Bush said efforts to locate the two remaining bodies were ongoing, with divers searching nearby waters after a corpse was seen floating in choppy seas on Tuesday.
Helicopters were also searching over the Bay of Plenty and Bush did not rule out a return to the island when conditions were safer.
Drone flights helped locate the six bodies on the caldera before the operation began and the eight-strong team labored to reach them in heavy hazmat suits and breathing gear that restricted movement.
Special forces commander Rian McKinstry said he was “incredibly proud” of the team, comprised of six men and two women.
“It was a unique operation, but unique operations are what organizations like the Explosive Ordnance Disposal Squadron gets involved in,” he said.
On the eve of the operation, GeoNet vulcanologist Nico Fournier said the dangers facing recovery teams if an eruption occurred included magma, superheated steam, ash and cannonball-like rocks thrown from the caldera at supersonic speed.
As the military began their grim task, police took grieving families out near the volcano on a boat to perform a Maori blessing and locals chanted karakia, or prayers, on the shore as the island smoldered in the distance.
Despite the risk of an eruption inside 24 hours being put at 50-60 percent, Prime Minister Jacinda Ardern said those involved wanted to help grieving families.
“It has been an incredibly difficult operation but it’s been such a priority. We just want to bring everybody home,” she told Australia’s ABC Radio.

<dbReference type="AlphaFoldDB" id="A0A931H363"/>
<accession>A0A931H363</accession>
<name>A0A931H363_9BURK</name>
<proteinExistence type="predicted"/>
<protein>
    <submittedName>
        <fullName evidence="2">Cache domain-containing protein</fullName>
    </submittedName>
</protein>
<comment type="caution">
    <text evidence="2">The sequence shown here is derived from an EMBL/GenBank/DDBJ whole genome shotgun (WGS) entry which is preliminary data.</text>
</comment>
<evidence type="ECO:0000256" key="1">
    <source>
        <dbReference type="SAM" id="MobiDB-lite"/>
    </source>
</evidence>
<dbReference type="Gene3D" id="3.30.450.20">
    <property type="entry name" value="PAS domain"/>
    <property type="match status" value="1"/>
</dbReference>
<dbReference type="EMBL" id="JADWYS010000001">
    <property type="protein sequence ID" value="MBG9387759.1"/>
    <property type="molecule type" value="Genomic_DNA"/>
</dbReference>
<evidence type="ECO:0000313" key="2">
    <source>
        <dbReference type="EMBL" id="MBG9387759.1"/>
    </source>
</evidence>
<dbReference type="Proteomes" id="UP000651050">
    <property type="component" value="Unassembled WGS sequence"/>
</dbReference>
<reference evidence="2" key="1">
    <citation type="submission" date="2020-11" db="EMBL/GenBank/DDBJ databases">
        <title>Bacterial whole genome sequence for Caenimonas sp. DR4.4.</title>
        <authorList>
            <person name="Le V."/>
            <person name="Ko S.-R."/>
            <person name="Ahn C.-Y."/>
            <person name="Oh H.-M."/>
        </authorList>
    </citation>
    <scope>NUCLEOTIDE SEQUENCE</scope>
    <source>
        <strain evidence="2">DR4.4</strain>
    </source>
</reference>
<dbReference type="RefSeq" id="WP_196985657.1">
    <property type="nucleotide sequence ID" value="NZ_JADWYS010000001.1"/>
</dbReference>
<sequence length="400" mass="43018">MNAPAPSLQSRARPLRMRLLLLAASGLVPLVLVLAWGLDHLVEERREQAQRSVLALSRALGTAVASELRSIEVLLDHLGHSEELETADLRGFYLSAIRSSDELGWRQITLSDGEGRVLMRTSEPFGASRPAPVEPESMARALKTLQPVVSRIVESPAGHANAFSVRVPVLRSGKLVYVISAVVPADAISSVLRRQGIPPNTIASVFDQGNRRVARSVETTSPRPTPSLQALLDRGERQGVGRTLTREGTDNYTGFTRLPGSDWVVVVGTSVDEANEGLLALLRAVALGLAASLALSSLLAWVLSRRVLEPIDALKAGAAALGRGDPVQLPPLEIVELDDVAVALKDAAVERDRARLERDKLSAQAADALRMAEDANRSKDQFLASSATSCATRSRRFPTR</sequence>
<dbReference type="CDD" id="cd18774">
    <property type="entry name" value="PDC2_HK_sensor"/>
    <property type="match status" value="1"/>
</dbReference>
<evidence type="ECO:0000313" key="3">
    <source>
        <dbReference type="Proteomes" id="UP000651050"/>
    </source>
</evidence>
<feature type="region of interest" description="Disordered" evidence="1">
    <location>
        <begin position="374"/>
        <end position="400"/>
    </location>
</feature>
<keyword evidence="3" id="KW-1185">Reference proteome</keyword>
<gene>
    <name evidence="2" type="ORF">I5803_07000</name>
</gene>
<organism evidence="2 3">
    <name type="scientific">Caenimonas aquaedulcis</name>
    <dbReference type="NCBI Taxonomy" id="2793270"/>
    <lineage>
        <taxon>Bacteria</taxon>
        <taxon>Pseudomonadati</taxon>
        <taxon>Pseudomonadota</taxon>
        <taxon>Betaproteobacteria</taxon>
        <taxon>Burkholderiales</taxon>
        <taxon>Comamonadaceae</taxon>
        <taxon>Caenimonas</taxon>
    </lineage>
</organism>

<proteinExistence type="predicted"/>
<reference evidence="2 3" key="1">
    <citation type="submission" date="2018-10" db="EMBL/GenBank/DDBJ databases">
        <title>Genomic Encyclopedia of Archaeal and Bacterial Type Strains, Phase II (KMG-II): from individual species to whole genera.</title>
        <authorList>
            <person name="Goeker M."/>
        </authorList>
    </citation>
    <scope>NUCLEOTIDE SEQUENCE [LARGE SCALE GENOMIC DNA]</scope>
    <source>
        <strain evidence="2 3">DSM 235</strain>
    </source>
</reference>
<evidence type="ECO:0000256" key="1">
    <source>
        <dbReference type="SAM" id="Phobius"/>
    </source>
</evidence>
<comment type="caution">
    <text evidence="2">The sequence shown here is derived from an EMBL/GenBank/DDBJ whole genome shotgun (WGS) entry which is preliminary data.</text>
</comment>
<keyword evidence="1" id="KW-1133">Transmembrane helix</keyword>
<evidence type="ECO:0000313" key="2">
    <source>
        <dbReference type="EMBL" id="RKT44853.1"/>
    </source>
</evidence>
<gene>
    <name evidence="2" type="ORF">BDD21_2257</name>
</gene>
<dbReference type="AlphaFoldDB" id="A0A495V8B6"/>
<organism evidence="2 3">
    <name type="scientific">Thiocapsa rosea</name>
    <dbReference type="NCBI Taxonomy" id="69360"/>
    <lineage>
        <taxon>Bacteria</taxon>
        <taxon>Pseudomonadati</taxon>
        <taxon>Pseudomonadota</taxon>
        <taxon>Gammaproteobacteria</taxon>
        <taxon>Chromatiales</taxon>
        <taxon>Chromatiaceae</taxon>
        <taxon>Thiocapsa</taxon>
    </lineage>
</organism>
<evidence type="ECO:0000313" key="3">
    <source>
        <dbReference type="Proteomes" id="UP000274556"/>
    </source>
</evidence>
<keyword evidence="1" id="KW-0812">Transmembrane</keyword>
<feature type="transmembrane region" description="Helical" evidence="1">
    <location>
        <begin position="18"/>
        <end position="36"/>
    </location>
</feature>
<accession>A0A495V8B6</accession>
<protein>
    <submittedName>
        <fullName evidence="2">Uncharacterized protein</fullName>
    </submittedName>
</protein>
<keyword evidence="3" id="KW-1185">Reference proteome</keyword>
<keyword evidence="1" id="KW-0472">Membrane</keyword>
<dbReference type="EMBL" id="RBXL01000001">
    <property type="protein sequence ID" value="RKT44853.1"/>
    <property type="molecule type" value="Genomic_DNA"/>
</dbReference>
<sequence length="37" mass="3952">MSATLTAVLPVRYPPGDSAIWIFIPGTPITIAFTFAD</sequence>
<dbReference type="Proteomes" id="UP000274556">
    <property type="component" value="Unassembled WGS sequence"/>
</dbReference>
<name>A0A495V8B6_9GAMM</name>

Many of the tourists who died on the island were Australians and Canberra’s Foreign Minister Marise Payne said they had been affected by a catastrophic event.
“This is a time of absolute desperation and distress, and to every single one of those families and their friends and their loved ones, our hearts go out at this extraordinarily difficult time” she said.
The bodies on the island are thought to include New Zealand tour guide Hayden Marshall-Inman.
His brother Mark Inman had epitomized relatives’ frustrations with stalled recovery efforts, criticizing “red tape, bureaucracy” but on Friday he praised the daring recovery attempt.
“It’s going to allow us to grieve and send our loved ones off in the manner they deserve,” he told the New Zealand Herald.
The recovery had been on hold for days as poisonous gases continued billowing from the volcanic vent and the island remained blanketed in a thick layer of acidic ash.
While troops were recovering the bodies, another 28 people — mostly tourists who had been on a day trip to see the natural wonder — were still being treated in hospitals across New Zealand and Australia, many in a critical condition suffering severe burns.
The survivors’ injuries are so severe New Zealand doctors initially estimated they would need to import 1.2 million square centimeters (185,000 square inches) of skin for grafts.
A total of 47 people were on the island during the eruption, hailing from Australia, the United States, Britain, China, Germany, Malaysia and New Zealand.
While Australian officials have only confirmed one dead, they say a further 10 were missing and presumed to have perished.
A coronial process has begun to identify those confirmed dead but police have said it could “take some time.”